The Elk River Pedestrian Bridge in Sparwood could be at risk without mitigation works. (Scott Tibballs / The Free Press)

Sparwood secures grant funding for bridge repairs

The district has secured $703,000 in funding from UBCM

Sparwood has managed to secure itself the pile of money it needed to shore up the river bank at the Elk River Pedestrian Bridge which connects the main town to Sparwood Heights.

The district has been approved for a cool $703,000 for the Elk River Pedestrian Bridge Stabilization Project, which is a plan to mitigate erosion to the southern bank of the river below the bridge. Efforts to obtain the funding in 2019 were unsuccessful.

The bank has eroded over 17 metres since the bridge was first constructed in 2012, putting the bridge and vital district water infrastructure at risk.

The district had applied for up to $750,000 in funding from provincial and federal sources, with the funding coming through from the Community Emergency Preparedness Fund which is administered by the Union of B.C. Municipalities (UBCM).

Half of the funds will soon be transferred to the district, with the balance to be transferred later in the process.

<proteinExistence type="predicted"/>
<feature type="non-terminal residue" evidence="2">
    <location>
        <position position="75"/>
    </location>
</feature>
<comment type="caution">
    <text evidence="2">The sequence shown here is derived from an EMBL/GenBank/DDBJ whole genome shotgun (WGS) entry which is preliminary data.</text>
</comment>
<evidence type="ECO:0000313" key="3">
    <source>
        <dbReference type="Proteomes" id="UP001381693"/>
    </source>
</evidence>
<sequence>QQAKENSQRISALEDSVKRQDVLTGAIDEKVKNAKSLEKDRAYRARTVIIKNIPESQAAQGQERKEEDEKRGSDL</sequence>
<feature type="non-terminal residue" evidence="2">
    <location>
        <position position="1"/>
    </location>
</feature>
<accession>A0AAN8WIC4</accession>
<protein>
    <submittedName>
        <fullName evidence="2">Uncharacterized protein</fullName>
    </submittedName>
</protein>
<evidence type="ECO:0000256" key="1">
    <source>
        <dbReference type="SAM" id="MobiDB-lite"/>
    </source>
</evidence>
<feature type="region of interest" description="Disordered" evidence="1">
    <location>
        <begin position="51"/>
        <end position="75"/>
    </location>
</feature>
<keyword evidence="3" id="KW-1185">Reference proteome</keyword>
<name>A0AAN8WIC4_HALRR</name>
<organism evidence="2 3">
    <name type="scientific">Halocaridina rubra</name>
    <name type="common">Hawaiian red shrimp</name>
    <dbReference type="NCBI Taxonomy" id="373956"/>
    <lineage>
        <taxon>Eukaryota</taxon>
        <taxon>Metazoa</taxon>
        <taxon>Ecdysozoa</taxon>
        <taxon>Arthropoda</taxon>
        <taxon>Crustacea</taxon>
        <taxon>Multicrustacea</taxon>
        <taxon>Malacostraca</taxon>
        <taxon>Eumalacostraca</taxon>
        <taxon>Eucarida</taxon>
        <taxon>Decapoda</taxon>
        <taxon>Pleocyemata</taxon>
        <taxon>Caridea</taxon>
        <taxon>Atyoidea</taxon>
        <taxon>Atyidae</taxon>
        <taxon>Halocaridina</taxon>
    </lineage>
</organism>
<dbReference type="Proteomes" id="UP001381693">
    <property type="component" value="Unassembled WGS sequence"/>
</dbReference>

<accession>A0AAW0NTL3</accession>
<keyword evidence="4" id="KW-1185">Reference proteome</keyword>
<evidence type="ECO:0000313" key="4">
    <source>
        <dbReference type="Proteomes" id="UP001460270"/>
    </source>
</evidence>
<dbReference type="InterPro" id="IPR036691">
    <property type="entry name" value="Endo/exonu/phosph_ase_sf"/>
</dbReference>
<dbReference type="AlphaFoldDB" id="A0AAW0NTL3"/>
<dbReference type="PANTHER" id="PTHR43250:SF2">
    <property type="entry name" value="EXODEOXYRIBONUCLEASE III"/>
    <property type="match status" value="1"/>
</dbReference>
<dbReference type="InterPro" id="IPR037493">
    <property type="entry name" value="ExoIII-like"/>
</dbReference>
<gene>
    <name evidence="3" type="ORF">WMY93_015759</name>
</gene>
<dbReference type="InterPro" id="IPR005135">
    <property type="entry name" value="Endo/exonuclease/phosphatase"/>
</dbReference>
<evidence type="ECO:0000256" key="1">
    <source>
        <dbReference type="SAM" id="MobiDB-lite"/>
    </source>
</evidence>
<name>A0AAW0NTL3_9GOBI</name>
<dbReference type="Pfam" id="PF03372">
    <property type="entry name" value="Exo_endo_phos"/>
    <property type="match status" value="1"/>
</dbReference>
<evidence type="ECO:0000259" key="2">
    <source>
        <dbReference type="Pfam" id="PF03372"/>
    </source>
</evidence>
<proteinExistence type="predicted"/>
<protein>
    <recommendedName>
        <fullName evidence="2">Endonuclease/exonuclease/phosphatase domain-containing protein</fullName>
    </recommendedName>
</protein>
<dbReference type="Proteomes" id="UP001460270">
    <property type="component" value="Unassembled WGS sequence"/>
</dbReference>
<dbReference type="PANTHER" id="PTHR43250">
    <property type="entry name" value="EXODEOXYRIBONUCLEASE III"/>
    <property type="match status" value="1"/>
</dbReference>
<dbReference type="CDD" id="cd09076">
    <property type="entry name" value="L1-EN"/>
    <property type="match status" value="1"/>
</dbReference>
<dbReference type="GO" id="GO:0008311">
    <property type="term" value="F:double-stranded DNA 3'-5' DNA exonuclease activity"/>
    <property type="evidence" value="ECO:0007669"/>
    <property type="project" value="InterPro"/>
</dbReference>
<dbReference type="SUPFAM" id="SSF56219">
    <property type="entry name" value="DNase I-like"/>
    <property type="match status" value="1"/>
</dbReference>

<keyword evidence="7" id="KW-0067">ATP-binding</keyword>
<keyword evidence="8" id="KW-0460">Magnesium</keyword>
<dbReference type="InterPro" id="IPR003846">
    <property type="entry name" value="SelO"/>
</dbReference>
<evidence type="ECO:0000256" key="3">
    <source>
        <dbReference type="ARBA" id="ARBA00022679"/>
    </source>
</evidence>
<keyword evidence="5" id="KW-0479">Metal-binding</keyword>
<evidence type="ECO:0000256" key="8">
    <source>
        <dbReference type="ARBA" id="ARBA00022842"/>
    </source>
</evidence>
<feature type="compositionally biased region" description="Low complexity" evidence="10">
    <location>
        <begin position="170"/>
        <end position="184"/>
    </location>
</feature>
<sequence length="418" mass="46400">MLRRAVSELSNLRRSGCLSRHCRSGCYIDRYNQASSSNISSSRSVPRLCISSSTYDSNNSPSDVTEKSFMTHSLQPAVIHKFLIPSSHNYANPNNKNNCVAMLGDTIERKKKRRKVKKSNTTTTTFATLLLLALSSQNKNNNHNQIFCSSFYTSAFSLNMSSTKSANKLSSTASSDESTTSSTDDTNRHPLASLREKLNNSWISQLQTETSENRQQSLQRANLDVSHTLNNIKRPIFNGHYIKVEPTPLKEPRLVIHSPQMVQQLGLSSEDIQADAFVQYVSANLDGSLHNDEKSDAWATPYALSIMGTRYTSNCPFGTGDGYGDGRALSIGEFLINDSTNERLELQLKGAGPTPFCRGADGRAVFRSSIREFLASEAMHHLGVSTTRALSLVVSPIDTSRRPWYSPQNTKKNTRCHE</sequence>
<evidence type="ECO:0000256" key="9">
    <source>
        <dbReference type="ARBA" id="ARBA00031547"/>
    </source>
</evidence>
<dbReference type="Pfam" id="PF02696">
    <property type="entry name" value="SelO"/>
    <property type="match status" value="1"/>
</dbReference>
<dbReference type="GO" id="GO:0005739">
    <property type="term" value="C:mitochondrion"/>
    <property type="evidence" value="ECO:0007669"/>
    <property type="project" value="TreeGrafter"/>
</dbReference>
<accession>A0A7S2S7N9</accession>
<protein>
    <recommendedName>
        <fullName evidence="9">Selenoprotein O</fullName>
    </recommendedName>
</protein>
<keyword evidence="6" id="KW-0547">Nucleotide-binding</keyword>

Mayor David Wilks has described the bridge as being critical infrastructure to Sparwood residents given it’s location between major parts of the town, and it’s value in keeping pedestrians and bike riders off of Hwy. 43.

“It’s utilized mainly because it’s very close to the high school and FJM elementary school. The kids from the heights can ride their bikes in the spring, and the can beat the bus driving around picking everyone up.”

Due to environmental regulations, only a small window of time is open for works to be carried out in and around the Elk River in August. If the process to plan and carry out works is not ready by then, the project will be bumped in to 2022.

In other grant applications, the district was unsuccessful in securing funding for the Centennial Square Revitalization Project through the Community Economic Recovery Infrastructure Program (CERIP) – Rural Economic Recovery (RER) – which is a provincially-administered fund designed to help communities recover from COVID-19.

“You win some, you lose some,” said Wilks.

The district has funding set aside already for some phases of the revitalization project, and is still waiting on whether it is succesful in securing grant funding from two other applications.

READ MORE: Sparwood seeks proposals on erosion mitigation for crucial bridge
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